Hunted: The Demon's Forge had some big ideas, but sadly ended up looking like a barefaced attempt to re-set Gears Of War in a fantasy universe. There are moments when the cooperative gameplay comes together in some exceptional set pieces - tempered by weak AI, some poor level design and thoroughly aggravating characters. Tesco Entertainment are offering the PS3 and Xbox 360 versions for £6.00, which is nearly a £3 saving on PS3 (though note that it's a similar price at Amazon on the Xbox 360).
Hunted: The Demon's Forge had some big ideas, but sadly ended up looking like a barefaced attempt to re-set Gears Of War in a fantasy universe. There are moments when the cooperative gameplay comes together in some exceptional set pieces - tempered by weak AI, some poor level design and thoroughly aggravating characters. As is often the case, Amazon and Play are brawling over offering the cheapest price for the standard version, which will save you £3.
Hunted: The Demon's Forge had big ideas, essentially trying to marry the two worlds of co-operative gameplay and fantasy role-playing. The result, however, wasn't quite so good. As such, it's price has plummeted since release, now resting snug at £24.85 over at Simply Games. That's a great price for a game you can probably get some decent mileage out of, providing you have a mate to sit down and experience it with you. It's much better to suffer with friends, than suffer alone!
If you're into you're fantasy worlds and you're looking for a combination of action and puzzle solving, then this one might be for you, but just bear in mind that the game got average scores across the board. You take control of either E'lara, or Caddoc, who are both mercenaries on the search for an artefact that's shrouded in mystery. The £27.99 price tag at Game'll allow you to save £2 on the next best offer coming in from Bee.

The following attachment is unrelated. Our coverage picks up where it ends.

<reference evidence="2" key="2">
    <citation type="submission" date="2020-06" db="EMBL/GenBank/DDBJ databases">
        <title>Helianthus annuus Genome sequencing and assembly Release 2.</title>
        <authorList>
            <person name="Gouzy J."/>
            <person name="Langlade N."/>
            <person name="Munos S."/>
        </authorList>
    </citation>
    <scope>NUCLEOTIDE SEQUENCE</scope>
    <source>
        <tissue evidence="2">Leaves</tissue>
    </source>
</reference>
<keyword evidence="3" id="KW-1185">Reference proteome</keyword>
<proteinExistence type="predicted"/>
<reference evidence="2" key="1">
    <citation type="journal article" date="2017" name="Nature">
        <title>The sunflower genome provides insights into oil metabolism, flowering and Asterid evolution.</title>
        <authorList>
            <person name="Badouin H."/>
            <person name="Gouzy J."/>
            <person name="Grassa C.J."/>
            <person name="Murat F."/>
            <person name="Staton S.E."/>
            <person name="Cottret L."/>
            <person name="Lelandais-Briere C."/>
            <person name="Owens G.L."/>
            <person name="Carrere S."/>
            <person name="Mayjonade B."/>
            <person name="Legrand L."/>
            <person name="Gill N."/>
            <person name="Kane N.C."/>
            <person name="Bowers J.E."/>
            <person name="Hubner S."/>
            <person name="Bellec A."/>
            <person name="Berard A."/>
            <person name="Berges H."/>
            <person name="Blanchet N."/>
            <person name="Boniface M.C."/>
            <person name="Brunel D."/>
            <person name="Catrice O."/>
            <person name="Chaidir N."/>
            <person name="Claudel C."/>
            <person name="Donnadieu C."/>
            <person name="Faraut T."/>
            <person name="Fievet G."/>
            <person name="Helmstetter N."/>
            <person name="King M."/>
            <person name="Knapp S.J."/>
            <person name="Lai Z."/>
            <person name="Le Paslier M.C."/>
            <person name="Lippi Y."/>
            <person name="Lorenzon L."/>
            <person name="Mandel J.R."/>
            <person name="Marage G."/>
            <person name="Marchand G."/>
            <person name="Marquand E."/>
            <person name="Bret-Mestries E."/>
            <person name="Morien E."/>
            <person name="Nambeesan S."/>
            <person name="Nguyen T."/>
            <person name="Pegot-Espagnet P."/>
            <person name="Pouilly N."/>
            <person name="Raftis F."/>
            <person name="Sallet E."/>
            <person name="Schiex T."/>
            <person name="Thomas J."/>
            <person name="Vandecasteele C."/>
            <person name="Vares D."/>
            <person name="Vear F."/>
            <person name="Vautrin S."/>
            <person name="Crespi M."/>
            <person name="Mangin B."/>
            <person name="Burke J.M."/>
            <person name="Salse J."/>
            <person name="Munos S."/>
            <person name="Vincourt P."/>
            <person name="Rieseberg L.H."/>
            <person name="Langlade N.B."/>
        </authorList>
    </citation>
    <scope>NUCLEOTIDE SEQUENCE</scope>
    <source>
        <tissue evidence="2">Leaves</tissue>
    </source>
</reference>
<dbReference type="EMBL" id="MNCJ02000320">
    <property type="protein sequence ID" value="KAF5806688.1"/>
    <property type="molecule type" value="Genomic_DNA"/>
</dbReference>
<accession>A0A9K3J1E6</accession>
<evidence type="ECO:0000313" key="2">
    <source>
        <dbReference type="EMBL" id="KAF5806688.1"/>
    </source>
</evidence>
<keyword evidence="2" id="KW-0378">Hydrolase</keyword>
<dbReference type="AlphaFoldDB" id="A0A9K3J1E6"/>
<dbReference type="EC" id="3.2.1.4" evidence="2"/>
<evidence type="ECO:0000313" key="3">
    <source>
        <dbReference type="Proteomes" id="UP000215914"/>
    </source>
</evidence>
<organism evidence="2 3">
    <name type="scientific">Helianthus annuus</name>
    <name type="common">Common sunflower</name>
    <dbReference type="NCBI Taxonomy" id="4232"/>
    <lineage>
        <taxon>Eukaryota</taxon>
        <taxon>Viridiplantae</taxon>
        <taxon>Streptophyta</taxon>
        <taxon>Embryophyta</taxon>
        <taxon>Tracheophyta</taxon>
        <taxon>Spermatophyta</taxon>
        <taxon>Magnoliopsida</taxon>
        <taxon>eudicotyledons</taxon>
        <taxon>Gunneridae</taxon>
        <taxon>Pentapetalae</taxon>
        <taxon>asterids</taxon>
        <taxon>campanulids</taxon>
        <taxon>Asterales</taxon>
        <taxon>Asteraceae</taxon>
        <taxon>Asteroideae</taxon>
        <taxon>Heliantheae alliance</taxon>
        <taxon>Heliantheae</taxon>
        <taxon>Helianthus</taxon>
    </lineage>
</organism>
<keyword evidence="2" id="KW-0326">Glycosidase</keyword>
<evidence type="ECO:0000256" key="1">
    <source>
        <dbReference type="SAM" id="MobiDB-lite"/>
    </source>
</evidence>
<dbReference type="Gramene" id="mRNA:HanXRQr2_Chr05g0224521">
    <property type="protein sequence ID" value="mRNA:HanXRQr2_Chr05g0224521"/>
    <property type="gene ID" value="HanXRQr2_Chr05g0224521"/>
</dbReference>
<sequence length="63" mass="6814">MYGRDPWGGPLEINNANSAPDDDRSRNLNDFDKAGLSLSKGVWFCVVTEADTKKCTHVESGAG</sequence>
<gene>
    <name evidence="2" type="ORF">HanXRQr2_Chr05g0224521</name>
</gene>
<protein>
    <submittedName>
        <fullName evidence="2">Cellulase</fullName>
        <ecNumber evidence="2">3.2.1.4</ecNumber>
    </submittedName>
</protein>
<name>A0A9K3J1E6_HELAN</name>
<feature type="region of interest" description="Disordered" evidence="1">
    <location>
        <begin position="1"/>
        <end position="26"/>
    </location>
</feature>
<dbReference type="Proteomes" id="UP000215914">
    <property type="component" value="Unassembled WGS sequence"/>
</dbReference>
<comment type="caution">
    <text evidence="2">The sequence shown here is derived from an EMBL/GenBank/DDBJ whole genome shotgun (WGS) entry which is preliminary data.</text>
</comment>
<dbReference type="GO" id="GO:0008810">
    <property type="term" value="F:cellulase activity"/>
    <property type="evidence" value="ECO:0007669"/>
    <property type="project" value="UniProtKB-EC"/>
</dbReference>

Hunted: The Demon's Forge hasn't impressed me much in the few videos I've seen, with its rough visuals, shoddy-looking combat and Jason Statham-aping voice work. That said, publisher Bethesda appears pretty confident in their upcoming medieval third-person shooter/slasher, and they're not even the least bit fussed with Gears of War comparisons. In fact, they're pleased with them.Click here to read more...
inXile's newest game is causing quite a stir thanks to its mix of standard RPG fare with Gears Of War-style combat, and we're still not quite sure what to make of it. Tight cooperative mechanics (both using the AI and with a human partner) is an interesting shift for the genre, but it will need to seriously innovate in terms of visual design in order to stand out from the pack. It's shaping up nicely, mind. If you're in the market, The Hut's MAY2 voucher code is currently the way to go.
Note that Sendit's price doesn't include £1.99 postage.
E’lara might be the name inXile have given to the elf temptress you’ll get to control in Hunted: The Demon’s Forge, but I prefer to call her Sexy Flaps. She’s got these leather flap things that hang between her legs and I’m certain she’s got nowt on behind them. It’s fashion before function in Hunted, for sure.
She’s just half of the dynamic duo that you and, inXile hope, a buddy will be controlling in your quest to find loot, kill monsters and generally save the world from great peril. The other, less sultry side of the team is Caddoc, a burly bruiser of a man with less hair than Telly Savalas but far more arcane tattoos.